Saved by F. Scott Fitzgerald

Allen Woodman


   With Brautiganís knack for the compact and Carverís knack for the poignant, Woodman moves is through a landscape of bizarre, yet disturbingly familiar scenarios. For whether Woodman is employing fairy tales or longer, contemporary stores, all his characters ring-not just true-but you.

ISBN 0-942979-41-9, quality paper, $9.95             Sale $5.00

ISBN 0-942979-42-7, cloth, $19.95                         Sale $10.00

132 pages

  About the Author: 

Allen Woodman directs the creative writing program at Arizona State University in Flagstaff, AZ.  This is his fifth book.  His recent publications include two childrenís books and a novel entitled All-You-Can-Eat, Alabama.  He is an Alabamian by birth and graduated from Huntingdon College in Montgomery, and received his Ph.D. from Florida State University.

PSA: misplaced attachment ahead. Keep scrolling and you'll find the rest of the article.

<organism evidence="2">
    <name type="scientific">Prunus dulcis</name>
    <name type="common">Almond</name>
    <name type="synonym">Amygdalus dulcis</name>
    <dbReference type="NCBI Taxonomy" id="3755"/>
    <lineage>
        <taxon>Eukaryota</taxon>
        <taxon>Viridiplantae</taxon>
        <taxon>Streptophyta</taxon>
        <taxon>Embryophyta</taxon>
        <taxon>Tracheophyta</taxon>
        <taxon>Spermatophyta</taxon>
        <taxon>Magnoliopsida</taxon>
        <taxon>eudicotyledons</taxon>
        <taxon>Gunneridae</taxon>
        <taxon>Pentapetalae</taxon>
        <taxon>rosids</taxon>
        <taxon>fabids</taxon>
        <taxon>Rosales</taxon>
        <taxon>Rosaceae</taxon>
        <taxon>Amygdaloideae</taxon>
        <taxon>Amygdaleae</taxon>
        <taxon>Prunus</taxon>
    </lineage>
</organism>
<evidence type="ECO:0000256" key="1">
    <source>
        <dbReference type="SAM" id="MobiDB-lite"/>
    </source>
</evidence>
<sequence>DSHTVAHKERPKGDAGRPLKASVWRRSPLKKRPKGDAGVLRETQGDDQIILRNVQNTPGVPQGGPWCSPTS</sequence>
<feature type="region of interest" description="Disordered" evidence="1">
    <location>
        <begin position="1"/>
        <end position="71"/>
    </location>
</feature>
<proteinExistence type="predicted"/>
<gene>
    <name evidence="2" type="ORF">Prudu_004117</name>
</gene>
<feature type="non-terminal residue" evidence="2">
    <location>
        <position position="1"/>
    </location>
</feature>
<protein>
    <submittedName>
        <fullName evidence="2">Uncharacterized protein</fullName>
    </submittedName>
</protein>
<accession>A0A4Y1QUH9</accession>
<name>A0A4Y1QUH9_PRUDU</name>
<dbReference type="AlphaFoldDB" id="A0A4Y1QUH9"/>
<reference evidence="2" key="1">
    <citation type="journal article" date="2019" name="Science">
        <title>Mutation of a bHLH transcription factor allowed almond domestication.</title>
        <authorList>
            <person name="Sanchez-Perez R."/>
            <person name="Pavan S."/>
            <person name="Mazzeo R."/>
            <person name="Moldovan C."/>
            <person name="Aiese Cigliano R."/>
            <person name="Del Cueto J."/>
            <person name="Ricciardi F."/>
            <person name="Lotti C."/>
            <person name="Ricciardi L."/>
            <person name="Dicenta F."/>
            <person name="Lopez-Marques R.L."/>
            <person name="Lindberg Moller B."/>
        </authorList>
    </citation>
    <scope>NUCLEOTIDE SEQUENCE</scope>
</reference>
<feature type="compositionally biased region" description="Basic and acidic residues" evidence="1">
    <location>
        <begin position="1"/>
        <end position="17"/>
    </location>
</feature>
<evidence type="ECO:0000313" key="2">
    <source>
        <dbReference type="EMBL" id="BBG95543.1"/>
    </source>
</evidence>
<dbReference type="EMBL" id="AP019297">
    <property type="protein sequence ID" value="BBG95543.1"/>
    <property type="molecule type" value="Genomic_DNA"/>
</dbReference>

Excerpt From the Book:


     Even as a child, my lips were rigid. My entire body was very still. I used to sit for hours, not moving, not speaking. My father was embarrassed to bring his friends home for lunch. He called me Dummy. My mother longed for possibilities. She thought my silence bred some kind of genius. 
     She would take me to the music stores and set me on piano stools and place French horns and clarinets in my hands, but still my fingers did not decorously flex, my mouth remained frozen.
     It was when my mother had only one aspirin left in the bottle in the medicine cabinet over the kitchen sink, after my father had long since left over the purchase of expensive art supplies, that her inspiration came. She borrowed a TV from Uncle Hoot. She had him fix an antenna onto a pole for better reception. She set me on a little blue bathroom rug in front of the television all day long. She felt the technology would help. Every few minutes she would stop her housework and walk into the room to see what was showing on the screen and see if the sight of it had changed my posture or expression.
     Her wish for shape and purpose in my life turned to despair when my hands did not tremble before the visions of Lawrence Welk or Liberace. But then my throat betrayed me.